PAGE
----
Our hallways are not usually where we focus our decorative efforts, but like most other neglected spots of the home, they can have a dramatic, mood-lifting effect when given some love. Here are a few tips for helping hallways go from dank dungeon to peaceful passageway...
• 1 Add good, decorative lighting. This may seem like a silly, no-brainer suggestion, but it's amazing how many homes we see where hallways are dimly lit. Adding a little unexpected sparkle with a decorative glass or crystal chandelier is the perfect way to bring a dark hallway to life and add interest to the walls with the shadows cast by the fixture.
• 2 As with any space struggling with lack of light, mirrors act as a convenient window alternative by reflecting any light—natural or artificial— that comes their way. Maximize the effect with an oversized mirror or a series of smaller mirrors grouped on two adjacent walls to make narrow walls recede.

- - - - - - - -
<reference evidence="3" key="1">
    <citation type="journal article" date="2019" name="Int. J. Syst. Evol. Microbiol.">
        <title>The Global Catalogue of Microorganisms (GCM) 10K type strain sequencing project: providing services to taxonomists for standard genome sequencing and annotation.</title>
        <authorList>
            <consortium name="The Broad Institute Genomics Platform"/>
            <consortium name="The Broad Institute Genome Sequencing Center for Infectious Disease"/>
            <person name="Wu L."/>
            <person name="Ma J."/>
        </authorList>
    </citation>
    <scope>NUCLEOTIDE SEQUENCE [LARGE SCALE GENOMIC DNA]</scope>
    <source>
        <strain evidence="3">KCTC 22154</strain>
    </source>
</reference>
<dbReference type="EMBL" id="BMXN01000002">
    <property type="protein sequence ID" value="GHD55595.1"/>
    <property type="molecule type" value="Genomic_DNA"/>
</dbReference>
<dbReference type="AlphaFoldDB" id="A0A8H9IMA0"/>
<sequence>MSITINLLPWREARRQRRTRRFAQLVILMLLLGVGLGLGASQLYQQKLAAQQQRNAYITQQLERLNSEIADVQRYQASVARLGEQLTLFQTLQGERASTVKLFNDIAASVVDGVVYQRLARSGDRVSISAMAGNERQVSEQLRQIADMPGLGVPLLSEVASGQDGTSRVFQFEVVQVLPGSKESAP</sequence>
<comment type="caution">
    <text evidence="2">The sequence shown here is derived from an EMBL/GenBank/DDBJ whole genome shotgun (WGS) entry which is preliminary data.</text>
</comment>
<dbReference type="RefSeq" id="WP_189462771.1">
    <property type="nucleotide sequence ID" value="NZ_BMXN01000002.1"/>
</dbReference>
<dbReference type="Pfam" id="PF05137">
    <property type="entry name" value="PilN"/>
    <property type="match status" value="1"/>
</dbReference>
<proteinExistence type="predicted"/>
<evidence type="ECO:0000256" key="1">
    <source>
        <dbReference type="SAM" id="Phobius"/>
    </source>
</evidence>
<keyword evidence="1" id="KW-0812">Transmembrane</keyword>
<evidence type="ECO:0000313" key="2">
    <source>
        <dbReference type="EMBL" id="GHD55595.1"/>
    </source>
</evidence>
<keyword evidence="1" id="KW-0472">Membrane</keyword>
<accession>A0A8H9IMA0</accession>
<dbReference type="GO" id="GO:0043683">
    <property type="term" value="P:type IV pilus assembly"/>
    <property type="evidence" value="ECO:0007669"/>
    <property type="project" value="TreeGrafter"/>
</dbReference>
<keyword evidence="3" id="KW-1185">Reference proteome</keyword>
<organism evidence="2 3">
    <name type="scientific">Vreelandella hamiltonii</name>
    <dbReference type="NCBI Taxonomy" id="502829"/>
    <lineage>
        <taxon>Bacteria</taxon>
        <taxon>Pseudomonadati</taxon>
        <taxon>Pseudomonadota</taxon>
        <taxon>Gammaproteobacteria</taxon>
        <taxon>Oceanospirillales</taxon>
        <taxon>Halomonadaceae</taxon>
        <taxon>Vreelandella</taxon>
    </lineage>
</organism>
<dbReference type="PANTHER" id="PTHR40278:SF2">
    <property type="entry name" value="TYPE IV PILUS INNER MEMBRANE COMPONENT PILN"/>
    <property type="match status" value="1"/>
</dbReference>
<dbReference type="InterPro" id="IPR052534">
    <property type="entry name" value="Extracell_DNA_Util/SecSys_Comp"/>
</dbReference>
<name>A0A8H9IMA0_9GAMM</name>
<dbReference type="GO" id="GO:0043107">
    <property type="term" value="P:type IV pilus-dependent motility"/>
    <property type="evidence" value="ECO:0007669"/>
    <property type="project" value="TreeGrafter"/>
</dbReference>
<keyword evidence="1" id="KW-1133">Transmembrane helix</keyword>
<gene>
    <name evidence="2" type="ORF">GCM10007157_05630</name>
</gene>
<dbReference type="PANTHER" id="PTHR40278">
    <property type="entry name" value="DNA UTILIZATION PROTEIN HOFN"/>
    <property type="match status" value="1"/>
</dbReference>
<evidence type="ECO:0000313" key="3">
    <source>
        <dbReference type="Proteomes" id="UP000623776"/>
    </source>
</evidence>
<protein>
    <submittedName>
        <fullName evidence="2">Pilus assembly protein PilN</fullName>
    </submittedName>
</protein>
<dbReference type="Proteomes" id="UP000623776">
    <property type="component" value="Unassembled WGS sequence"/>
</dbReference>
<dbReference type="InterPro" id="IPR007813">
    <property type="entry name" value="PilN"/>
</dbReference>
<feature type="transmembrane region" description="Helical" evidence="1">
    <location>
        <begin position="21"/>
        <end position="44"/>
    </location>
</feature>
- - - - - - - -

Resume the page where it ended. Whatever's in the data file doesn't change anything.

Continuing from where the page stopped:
• 3 When in doubt, add art. It brings instant life to an otherwise non-descript space. Turning a long hallway into a gallery makes the space more inviting and personal.
• 4 Hallways are the perfect place for oversized artwork that may not have a place elsewhere in your home.
• 5 Go bold. Hallways are wonderful places to unleash your desire for dramatic decor. The normal reservations about loud style don't always apply to a small space like a hallway because you spend relatively little time in it. Stripes, graphic wallpaper, bold paint colors bring personality to the space without dominating your home.
• 6 For the same reason that hallways are good places for bold wall textures, they are also good places to experiment with other types of graphics like murals. You may not be a fan of decals and wall paintings int he living room, but they may be the perfect pick-me-up for a narrow hallway.
• 7 &8 Add architectural texture like wainscoting or chair rails. For renters this may not be an option, but for homeowners this is a relatively easy upgrade that makes a HUGE difference. I remember reading this suggestion in a magazine and rolling my eyes, but recently we added beaded board and a chair rail to our soulless powder room, and it was nearly painless and relatively inexpensive (under $200). Check out This Old House's DIY instructions here.